I agree with Ed Barreras that we really need one more significant defection to put a cherry on it, but these are early days, and Trump does not inspire to-the-death loyalty, so I am hopeful. There are all the people the whistleblower talked to in the White House. One or more of them may be feeling a trifle queasy at this point and wondering whether they really want to go down with the ship.
It is clear that the Trump White House is a leaking badly, and every reporter from New York to Washington is working non-stop to catch any drops that fall from the sieve, so I expect more revelations, even as I type these words.
Now I think I will relax and read the full texts of the phone call and the whistleblower report, which I deferred until my Marx lecture was complete [I have some sense of priorities!]
I'll wager that the second defection, the cherry on top, will occur tomorrow. You know, Sundae.
groan. From your lips to God's ear. :)
One of the many arguments against impeachment was that it would take too long. Now we see the Democrats working furiously against a very tight schedule.
If we assume that the Democrats (and a couple non-Democrats, perhaps) vote to impeach, the question is: will McConnell even hold a trial? Will he argue that the Constitution doesn't actually require the Senate to hold a trial in the case of impeachment?
Jeffrey St. Clair:
"We’ve been told that an impeachment inquiry will add legal weight to House subpoenas and challenges to assertions of executive privilege, which might be reason enough to do so, even if you don’t plan on impeaching. However, the House has actually to pass a resolution. Pelosi can’t just say in a press conference that’s what they’re doing and expect a federal judge to believe it."
So when is the "resolution" to be adopted?
"An impeachment process against Richard Nixon was formally initiated on February 6, 1974, when the United States House of Representatives passed a resolution, H.Res. 803, giving its Judiciary Committee authority to investigate whether sufficient grounds existed to impeach Richard Nixon,...."
Whether or not Trump is finally removed from office or not (I doubt that Senate Republicans will vote to oust him), this whole affair has a silver lining: Biden is over.
The more this affair is investigated the more the public will become aware of the corrupt ties of Biden's son and Biden himself with shady economic interests in the Ukraine. By the way, what about Saint Obama? Shouldn't Saint Obama have known that his Vice-President son was being paid 50 thousand dollars a month to win friends and influence people because of who his father is? Shouldn't Saint Obama have done something about that besides smile for the photos?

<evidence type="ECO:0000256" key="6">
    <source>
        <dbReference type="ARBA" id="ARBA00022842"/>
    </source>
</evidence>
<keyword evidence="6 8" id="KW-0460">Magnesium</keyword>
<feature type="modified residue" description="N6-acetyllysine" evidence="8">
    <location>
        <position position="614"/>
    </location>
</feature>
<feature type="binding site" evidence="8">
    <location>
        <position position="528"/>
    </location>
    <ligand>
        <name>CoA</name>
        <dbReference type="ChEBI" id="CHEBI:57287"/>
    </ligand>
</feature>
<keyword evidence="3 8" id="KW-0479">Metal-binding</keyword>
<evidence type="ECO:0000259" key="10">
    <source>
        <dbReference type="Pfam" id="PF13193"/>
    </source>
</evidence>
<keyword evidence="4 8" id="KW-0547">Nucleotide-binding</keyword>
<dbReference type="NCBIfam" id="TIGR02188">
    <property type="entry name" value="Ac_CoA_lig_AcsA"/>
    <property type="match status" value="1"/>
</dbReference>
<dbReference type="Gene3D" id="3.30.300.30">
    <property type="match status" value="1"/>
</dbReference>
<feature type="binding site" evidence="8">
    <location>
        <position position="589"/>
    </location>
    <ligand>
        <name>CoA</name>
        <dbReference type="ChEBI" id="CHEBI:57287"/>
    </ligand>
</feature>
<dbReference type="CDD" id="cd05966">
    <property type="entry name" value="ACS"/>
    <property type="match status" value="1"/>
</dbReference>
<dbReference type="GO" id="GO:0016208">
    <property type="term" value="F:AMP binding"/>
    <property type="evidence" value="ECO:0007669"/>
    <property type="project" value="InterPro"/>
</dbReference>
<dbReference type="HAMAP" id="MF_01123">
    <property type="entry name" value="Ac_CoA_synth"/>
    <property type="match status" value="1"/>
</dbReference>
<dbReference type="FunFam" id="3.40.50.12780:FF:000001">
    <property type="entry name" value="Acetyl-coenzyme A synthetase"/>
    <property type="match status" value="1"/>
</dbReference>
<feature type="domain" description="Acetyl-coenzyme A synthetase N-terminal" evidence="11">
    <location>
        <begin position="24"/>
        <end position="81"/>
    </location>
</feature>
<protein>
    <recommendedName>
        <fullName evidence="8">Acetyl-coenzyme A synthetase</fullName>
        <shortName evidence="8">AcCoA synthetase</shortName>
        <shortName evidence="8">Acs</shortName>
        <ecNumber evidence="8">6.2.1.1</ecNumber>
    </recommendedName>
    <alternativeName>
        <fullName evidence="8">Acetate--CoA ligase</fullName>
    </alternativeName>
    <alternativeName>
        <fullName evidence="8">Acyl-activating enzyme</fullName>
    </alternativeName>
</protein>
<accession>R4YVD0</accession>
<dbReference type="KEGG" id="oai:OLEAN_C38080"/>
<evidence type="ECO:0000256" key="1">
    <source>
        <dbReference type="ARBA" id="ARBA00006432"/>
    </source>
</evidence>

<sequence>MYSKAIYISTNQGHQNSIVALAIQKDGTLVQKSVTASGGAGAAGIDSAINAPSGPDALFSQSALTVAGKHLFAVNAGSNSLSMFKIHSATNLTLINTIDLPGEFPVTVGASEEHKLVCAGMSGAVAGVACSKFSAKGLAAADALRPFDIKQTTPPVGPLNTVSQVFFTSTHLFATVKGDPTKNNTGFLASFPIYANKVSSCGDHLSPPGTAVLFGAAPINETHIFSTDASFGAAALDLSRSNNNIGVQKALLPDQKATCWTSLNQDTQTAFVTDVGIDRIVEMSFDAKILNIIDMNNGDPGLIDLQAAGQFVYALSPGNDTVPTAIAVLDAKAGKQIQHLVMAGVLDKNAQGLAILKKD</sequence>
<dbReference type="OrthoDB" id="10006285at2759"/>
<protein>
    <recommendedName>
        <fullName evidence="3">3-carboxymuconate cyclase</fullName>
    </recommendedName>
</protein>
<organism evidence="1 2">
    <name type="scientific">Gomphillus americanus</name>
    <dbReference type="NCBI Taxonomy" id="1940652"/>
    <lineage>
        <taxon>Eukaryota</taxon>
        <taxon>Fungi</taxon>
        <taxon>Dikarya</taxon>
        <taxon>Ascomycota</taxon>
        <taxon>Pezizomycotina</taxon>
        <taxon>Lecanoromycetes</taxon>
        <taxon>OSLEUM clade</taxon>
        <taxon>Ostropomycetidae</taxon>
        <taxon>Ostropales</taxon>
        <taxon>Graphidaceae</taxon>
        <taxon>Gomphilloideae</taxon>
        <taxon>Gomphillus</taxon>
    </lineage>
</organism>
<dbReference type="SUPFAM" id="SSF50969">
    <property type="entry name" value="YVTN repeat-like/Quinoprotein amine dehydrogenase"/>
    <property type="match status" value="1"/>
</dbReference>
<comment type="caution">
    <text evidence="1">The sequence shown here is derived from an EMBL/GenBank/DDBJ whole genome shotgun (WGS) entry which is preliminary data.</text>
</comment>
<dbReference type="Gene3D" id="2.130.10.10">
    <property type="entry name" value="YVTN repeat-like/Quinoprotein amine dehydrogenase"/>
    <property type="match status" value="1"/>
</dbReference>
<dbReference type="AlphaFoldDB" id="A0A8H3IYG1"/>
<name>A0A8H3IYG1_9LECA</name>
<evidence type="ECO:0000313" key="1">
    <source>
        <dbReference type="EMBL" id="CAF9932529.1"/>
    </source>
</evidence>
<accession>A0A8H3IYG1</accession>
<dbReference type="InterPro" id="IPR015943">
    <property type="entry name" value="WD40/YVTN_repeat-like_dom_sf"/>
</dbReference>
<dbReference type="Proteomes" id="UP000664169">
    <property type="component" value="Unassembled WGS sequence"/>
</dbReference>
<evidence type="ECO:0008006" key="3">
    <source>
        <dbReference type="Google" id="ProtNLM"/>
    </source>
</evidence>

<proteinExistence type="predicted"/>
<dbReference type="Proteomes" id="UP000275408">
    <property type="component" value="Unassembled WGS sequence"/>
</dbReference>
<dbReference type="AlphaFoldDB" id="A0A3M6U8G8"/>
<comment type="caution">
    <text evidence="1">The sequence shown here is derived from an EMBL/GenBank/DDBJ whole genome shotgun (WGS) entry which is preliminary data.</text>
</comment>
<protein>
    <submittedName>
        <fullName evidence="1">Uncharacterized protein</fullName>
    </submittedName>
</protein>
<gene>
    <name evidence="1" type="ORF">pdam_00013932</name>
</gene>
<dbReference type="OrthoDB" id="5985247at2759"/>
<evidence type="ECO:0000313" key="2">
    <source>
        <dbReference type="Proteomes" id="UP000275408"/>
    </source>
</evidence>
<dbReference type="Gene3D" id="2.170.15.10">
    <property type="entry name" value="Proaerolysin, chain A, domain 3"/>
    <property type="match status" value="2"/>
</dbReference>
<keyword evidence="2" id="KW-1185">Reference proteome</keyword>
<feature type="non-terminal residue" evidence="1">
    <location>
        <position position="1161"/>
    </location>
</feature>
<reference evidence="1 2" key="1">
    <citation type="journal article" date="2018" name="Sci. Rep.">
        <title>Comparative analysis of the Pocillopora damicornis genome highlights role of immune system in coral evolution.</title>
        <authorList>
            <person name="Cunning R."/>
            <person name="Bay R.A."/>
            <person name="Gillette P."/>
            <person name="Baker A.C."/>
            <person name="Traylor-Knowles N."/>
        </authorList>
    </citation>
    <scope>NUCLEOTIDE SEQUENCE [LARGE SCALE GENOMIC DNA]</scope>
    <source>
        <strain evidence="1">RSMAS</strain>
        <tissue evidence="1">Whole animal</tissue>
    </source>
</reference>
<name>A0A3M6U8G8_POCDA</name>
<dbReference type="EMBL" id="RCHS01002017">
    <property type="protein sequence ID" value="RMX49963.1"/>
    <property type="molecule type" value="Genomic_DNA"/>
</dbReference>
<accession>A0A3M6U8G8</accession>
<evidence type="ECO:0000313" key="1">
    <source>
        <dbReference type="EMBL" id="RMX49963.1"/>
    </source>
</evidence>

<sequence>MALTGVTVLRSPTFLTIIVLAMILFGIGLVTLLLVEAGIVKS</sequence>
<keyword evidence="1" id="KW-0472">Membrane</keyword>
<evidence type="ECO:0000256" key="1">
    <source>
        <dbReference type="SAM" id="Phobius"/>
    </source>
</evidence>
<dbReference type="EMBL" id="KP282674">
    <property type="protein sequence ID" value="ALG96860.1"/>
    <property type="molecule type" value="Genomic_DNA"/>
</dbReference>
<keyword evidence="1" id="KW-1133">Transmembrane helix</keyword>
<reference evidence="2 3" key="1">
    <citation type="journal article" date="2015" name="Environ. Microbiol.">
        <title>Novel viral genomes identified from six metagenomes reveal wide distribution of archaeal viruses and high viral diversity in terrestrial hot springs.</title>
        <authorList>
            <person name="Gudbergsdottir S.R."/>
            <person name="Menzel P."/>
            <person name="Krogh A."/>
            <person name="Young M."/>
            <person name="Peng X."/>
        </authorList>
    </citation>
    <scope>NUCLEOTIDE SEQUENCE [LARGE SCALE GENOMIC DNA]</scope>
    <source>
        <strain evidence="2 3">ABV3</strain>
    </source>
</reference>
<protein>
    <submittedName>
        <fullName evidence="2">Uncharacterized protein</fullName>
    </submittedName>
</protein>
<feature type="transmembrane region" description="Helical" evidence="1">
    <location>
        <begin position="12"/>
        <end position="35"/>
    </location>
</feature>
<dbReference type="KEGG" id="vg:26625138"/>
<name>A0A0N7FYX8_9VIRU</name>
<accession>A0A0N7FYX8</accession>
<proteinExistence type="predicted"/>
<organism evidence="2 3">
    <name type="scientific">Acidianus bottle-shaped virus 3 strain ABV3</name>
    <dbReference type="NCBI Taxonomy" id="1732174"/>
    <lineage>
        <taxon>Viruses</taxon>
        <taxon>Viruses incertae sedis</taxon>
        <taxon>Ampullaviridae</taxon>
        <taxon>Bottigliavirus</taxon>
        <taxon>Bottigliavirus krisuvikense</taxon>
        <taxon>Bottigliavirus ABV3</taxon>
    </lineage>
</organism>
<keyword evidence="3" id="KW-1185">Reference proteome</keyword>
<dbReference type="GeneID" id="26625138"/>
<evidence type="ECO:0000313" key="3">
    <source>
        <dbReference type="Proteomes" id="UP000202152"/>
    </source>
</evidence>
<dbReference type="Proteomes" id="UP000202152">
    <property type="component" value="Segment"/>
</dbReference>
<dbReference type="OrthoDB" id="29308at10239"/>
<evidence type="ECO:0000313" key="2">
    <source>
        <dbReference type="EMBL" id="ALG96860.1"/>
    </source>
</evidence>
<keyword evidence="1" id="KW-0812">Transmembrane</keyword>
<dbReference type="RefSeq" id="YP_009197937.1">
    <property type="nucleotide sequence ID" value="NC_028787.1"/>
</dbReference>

Most progressives do care about corruption, so those who backed Biden are going to end up backing Warren. On the other hand, most core Trump supporters don't care whether he is corrupt or not, so I doubt that Trump will lose much support if the Senate does not vote to oust him and if he runs for re-election. Now that the probable Democratic candidate is Warren, not Biden (thank the goddess for that), lots of Wall St. money is going to go to the Republican Party for the election, not to the Democrats (Leiter blogged about that yesterday).
I think it will be a mistake to limit the inquiry to the Ukraine scandal. There are lots of crimes to investigate. I don't think that the House has to send the indictment to the Senate on any particular timetable, if ever. I think that the Representatives should let its competent staff lawyers go to work AND do the questioning of witnesses. It was well into the impeachment process before Nixon's popularity went as low as Trump's *current* level.
As usual, CRS has produced a valuable road map to the process: https://fas.org/sgp/crs/misc/R45769.pdf
I notice that the summary states that "it has been more common than not that the Judiciary Committee used information provided from another outside investigation," which suggests that DDA's desideratum @6:13 PM will be satisfied.
Regarding Pelosi's management:
At a recent mtg with senior House Democrats, she argued in favor of a quick, single focus (Ukraine) impeachment process (https://wapo.st/2m8wFZs).
I think a better strategy, for a number of reasons (for example, giving Republican Senators the ability to vote no on some articles while voting yes on Ukraine - among others) would be to broaden the indictment. Medi Hansan, here, provides a good argument, I believe, for doing so (http://bit.ly/2mRF1oD).
I think Jerry is right on strategy. But as far as I can tell, there is no need for a resolution to start an impeachment inquiry. There is nothing that I am aware of that requires that step. The House could follow regular order: various committees could pass out of committee a bill of impeachment appropriate to that committee. Justice could pass a bill impeaching Trump for obstruction, Intelligence could pass a bill of impeachment on Ukraine, etc. Then the Rules Committee could aggregate them, present a broad indictment for the House to vote on.
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